While he categorically denied having discussed the former first family in any of his meetings, political sources in Colombo told The Hindu that the BJP’s key strategist seemed to explore the possibility of Gotabaya Rajapaksa decamping from Mahinda Rajapaksa in return for high political office. One of Sri Lanka’s most controversial figures and brother of the ex-President, Mr. Gotabaya was prominent in the leadership to defeat the LTTE, playing a key role as Secretary to the Ministry of Defence and Urban Development. Currently facing corruption charges for allegedly transferring state-owned weapons to a private firm, causing a loss of nearly $75 million to the country, he has been a staunch critic of the government’s reconciliation strategy. While Mr. Madhav’s reported enquiries about him have raised eyebrows in political circles, its timing is also significant. Two years after coming to power, Sri Lanka’s national unity government — formed by the Sri Lanka Freedom Party (SLFP) that President Sirisena leads and its rival United National Party with PM Wickremesinghe at the helm — is pulling apart. Amid mounting criticism over the government’s delay in delivering its key election promises, coupled with looming corruption charges, the government is facing another immediate task for its survival — managing the ex-President, who leads a faction of the SLFP.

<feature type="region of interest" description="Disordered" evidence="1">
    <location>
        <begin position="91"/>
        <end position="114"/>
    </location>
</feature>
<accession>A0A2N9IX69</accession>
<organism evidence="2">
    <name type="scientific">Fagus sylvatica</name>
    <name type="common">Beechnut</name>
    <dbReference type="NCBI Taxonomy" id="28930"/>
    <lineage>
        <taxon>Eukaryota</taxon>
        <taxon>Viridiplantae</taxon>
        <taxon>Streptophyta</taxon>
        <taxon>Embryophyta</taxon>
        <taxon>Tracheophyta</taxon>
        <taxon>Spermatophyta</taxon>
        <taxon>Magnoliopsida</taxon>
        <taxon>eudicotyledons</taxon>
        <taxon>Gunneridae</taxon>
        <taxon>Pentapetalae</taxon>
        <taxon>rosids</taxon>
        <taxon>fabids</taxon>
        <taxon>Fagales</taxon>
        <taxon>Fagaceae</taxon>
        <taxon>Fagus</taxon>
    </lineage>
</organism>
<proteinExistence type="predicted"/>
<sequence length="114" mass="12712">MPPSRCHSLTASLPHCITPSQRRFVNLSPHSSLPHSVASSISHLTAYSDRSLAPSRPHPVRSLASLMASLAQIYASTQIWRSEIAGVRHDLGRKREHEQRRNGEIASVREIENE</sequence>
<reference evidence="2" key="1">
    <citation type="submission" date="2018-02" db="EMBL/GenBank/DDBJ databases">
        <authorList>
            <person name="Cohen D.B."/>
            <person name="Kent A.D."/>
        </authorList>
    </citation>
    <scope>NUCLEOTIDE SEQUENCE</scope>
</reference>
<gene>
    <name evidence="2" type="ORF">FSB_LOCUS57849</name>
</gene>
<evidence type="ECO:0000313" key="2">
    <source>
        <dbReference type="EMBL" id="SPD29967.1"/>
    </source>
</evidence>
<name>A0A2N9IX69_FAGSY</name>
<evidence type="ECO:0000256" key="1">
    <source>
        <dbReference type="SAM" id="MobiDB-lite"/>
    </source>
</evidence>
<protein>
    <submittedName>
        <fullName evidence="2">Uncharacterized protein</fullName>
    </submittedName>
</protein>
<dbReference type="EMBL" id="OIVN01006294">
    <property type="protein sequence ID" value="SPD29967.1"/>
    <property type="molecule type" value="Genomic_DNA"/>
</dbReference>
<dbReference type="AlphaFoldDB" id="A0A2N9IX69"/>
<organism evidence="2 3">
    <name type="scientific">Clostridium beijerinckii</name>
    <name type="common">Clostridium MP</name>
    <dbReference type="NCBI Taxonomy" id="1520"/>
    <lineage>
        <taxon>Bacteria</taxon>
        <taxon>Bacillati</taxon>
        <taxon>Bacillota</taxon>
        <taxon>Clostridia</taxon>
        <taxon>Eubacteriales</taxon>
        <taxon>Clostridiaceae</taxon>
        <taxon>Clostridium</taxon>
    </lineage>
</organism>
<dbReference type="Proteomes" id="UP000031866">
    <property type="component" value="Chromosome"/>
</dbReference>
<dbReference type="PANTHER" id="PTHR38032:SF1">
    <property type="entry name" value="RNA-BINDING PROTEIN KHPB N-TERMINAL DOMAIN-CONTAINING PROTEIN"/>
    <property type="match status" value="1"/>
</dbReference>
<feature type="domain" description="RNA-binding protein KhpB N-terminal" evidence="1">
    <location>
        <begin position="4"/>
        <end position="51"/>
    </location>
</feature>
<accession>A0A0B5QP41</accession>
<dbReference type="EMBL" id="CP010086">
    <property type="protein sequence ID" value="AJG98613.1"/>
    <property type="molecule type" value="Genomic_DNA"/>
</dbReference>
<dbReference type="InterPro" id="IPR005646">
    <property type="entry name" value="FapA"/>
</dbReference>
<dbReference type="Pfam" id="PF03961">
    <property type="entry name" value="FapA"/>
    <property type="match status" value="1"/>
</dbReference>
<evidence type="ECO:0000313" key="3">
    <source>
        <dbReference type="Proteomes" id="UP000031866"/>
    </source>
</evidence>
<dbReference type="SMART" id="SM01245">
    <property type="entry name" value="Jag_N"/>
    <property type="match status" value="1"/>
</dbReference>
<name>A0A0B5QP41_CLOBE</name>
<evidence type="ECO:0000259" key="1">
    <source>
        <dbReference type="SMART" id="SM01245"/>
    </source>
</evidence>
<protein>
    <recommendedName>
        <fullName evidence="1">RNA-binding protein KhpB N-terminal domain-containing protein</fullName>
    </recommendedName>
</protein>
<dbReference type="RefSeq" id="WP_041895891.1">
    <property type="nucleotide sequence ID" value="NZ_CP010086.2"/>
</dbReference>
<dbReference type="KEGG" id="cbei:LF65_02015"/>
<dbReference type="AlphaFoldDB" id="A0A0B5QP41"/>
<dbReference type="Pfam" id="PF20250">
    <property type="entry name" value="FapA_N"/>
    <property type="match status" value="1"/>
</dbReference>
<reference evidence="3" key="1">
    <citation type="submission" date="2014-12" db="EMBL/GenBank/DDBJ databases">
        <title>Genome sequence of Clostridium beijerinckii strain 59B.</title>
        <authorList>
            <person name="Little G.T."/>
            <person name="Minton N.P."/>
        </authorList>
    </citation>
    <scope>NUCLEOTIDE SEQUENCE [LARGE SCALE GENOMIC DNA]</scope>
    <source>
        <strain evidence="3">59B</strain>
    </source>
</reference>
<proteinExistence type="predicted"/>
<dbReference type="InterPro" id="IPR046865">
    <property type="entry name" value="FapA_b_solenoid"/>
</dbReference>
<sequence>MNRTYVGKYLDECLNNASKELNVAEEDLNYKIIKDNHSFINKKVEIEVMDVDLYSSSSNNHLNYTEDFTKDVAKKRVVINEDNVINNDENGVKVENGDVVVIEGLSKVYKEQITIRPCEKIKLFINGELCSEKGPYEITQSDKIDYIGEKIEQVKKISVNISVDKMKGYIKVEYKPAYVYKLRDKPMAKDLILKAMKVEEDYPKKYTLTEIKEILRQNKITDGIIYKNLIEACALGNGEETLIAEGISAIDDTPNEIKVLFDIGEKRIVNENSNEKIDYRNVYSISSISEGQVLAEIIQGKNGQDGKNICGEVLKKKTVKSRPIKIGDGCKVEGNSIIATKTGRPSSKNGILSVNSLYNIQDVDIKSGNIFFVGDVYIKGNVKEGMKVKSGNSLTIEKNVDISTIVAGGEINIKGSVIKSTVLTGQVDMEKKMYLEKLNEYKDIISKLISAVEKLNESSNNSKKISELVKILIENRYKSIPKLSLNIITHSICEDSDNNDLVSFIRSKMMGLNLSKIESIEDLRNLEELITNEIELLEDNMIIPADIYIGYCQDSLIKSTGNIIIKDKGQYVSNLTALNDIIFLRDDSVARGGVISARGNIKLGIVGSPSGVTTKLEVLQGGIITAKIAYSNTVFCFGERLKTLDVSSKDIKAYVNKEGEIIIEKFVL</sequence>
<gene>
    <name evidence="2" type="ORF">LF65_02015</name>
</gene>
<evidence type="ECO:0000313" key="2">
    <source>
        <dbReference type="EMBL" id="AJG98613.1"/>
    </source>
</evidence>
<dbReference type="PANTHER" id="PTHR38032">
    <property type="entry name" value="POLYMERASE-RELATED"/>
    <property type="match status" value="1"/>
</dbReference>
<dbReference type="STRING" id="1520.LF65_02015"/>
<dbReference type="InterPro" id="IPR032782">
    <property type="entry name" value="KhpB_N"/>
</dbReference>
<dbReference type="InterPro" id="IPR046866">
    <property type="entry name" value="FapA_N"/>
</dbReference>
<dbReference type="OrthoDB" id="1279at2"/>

This political grouping is challenging virtually every move of the government as a “joint opposition” in Parliament. Meanwhile, Mr. Rajapaksa has become increasingly vocal in his criticism of India. Observing that New Delhi has been “mouse-like” on the current government’s China policy, while it objected to his, the former President has accused India of plotting his defeat in the January 2015 elections. Even as Colombo tries to iron out issues with Beijing on a massive port and investment zone being built with Chinese assistance, Mr. Rajapaksa went to China in late 2016 on an invitation from the government. At the same time, Colombo-New Delhi ties improved visibly with Mr. Modi’s visit to the neighbouring country in 2015, the first bilateral visit by an Indian Prime Minister in nearly three decades. India and Sri Lanka are currently negotiating a trade deal and exploring partnerships in the strategically crucial eastern city of Trincomalee, in addition to collaborating on development projects. Mr. Madhav is a frequent visitor to Colombo and a known emissary of Mr. Modi. Foreign Secretary Mr. Jaishankar, who arrives on Saturday for a two-day visit, will meet the Sri Lankan President, Prime Minister and other key political actors.